Page: 67-86 (20)
Author: Christina Halford, Ingibjörg H. Jonsdottir and Frida Eek
The aim of this chapter was to analyze associations between measures of cortisol in saliva with measures of perceived stress, using the Perceived Stress Scale (PSS), and of psychological resources in terms of mastery, locus of control, self-esteem and sense of coherence. Only studies on healthy individuals were included and cortisol measures were grouped into single time point measures, deviation measures, Area Under the Curve (AUC), laboratory test responses, and dexamethasone suppression. For both Perceived Stress Scale (PSS) and for psychological resources, most results of associations with saliva cortisol were nonsignificant particularly for single measures and for cortisol awakening response. For PSS the largest proportion of significant findings (38%) was seen for morning AUC, however with conflicting results. For psychological resource constructs, mastery and sense of coherence were related to lower cortisol level at baseline in standardized rest and high mastery was related to steeper diurnal slope in two studies. For self-esteem, no associations showed significant results. Differences in findings may to a large extent be dependent on theoretical assumptions made and methods used.
Page: 87-115 (29)
Author: Ase Marie Hansen, Lars-Gunnar Gunnarsson, Anette Harris, Nanna Hurwitz Eller, Peter Garvin and Anne Helene Garde
This chapter focuses on salivary cortisol in relation to biological markers. Specifically, associations with conventional cardiovascular risk factors and metabolic abnormalities (body mass index, waist circumference, waist/hip ratio, lipid status, glucose, blood pressure, heart rate and heart rate variability), markers related to inflammation (C-reactive protein, cytokines and tumor necrosis factor-alpha) and other stress hormones (adrenaline and noradrenaline) were studied. The focus was on healthy adult populations; studies on patient populations and pregnant women were excluded. Studies on genome variations and pharmacological interventions were also excluded. After meeting all exclusion criteria, 42 papers remained. In total, 273 associations between salivary cortisol and any of the markers mentioned were studied, comprising 241 associations on metabolic abnormalities, 30 on inflammation, and 2 on stress hormones. Of the salivary cortisol measures reported for evaluations of all markers tested were 136 (49%) single time points, 100 (37%) deviations, 36 (13%) AUC, and 1 (1%) dexamethasone test. Of these, 72 (26%) were statistically significant, and 201 (74%) indicated non-significant findings.Several of the markers tested showed low or no association with any of the measurements of salivary cortisol. The number of studies exploring the association between cortisol in saliva and markers for inflammation is low, which limits the possibility of interpretation. The number of studies on adrenaline and noradrenaline is also low. To sum up, the proportion of non-significant findings was considerable. This may be due to a large number of studies with relatively small study populations. This is true for metabolic abnormalities, markers related to inflammation as well as other stress hormones. Further studies on inflammatory markers and approaches designed to study variability in other systems in relation to cortisol variability are required.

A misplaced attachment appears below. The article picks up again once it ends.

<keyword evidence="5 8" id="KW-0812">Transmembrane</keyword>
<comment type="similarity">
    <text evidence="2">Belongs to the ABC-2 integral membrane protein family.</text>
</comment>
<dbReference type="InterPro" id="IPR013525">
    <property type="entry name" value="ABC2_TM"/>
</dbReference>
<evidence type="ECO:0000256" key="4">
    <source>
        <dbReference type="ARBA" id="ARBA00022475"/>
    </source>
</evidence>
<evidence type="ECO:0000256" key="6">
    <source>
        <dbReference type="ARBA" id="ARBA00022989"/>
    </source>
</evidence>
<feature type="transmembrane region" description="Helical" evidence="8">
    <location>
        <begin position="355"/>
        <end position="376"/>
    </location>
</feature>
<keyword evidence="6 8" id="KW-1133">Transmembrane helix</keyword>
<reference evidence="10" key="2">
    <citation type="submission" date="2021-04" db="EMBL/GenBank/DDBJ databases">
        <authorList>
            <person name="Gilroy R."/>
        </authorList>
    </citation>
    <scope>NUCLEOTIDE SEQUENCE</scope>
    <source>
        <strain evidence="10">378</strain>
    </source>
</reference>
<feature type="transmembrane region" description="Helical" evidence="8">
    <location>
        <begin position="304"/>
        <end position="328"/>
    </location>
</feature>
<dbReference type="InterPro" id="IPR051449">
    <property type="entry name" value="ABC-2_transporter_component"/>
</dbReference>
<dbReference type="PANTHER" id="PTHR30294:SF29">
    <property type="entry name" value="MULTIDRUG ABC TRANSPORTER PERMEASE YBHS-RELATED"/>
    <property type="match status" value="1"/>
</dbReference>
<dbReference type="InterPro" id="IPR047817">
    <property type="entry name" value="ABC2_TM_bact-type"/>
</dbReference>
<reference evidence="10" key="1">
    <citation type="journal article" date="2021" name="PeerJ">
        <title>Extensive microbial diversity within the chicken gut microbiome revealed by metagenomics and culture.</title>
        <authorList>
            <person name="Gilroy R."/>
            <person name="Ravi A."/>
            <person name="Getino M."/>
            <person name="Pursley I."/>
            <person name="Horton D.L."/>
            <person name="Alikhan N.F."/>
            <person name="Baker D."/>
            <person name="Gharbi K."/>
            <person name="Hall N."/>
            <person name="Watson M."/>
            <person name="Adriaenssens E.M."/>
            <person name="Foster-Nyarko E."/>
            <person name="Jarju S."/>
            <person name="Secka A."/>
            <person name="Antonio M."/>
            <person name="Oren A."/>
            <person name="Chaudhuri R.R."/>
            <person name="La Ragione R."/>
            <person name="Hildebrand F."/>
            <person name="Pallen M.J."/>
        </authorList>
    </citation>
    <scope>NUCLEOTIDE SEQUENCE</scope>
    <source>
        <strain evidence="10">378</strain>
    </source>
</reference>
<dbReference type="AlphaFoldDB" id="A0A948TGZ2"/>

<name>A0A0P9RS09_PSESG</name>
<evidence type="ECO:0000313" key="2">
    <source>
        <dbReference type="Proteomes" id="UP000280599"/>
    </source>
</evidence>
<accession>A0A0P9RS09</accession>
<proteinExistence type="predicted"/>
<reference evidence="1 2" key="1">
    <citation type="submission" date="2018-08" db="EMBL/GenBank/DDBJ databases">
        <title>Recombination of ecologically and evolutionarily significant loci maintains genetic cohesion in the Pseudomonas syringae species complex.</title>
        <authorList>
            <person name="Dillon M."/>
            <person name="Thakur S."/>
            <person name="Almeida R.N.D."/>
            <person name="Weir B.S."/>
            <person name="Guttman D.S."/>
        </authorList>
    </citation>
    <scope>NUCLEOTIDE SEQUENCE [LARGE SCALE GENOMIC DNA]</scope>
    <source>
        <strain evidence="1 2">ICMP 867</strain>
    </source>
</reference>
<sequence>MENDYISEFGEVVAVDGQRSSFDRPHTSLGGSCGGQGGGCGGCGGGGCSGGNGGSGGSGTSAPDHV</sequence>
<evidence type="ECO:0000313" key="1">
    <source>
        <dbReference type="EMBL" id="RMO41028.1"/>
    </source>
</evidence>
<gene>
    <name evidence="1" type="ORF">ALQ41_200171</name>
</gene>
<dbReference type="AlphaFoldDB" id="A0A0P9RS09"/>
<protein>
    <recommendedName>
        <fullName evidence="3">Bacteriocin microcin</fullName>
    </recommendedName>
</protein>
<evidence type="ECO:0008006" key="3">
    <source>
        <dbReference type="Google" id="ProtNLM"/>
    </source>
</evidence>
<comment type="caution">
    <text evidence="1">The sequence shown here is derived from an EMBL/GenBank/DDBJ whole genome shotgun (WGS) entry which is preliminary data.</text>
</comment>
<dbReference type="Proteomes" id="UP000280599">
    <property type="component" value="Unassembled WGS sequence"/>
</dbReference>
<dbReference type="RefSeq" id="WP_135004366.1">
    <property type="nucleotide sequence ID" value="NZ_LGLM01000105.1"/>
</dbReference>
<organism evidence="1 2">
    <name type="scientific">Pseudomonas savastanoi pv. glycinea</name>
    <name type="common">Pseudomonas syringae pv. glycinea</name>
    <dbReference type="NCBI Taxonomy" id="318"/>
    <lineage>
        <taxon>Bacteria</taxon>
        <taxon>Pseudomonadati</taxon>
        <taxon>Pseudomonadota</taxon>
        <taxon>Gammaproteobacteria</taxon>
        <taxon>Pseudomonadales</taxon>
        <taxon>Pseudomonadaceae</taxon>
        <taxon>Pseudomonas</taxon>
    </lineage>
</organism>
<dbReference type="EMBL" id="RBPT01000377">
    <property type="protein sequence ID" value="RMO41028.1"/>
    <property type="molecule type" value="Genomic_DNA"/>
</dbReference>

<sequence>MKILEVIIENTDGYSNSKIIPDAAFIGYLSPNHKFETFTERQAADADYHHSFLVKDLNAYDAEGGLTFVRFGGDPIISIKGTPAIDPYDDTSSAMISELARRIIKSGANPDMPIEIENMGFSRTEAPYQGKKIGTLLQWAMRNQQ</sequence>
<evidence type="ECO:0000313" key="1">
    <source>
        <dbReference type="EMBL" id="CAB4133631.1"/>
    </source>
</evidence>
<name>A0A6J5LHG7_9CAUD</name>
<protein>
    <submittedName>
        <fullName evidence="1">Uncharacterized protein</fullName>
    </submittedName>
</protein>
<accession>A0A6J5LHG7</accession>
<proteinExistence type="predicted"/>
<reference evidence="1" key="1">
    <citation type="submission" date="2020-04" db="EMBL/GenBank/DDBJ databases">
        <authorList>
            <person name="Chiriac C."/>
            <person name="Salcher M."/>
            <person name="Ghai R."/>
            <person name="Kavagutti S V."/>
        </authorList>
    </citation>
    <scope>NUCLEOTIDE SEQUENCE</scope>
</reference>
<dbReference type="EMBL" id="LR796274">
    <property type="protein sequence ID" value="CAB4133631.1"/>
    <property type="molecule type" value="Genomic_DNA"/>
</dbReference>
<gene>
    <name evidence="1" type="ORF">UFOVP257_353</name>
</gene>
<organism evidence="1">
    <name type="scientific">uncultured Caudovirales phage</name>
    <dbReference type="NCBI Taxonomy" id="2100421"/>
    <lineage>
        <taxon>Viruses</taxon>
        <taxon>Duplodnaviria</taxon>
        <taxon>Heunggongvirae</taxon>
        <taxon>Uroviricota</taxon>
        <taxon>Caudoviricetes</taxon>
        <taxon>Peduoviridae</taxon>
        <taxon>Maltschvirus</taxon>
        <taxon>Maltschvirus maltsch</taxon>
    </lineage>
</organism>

Page: 116-128 (13)
Author: Anne Helene Garde, Berndt Karlson, Ase Marie Hansen,, Roger Persson and Torbjorn Akerstedt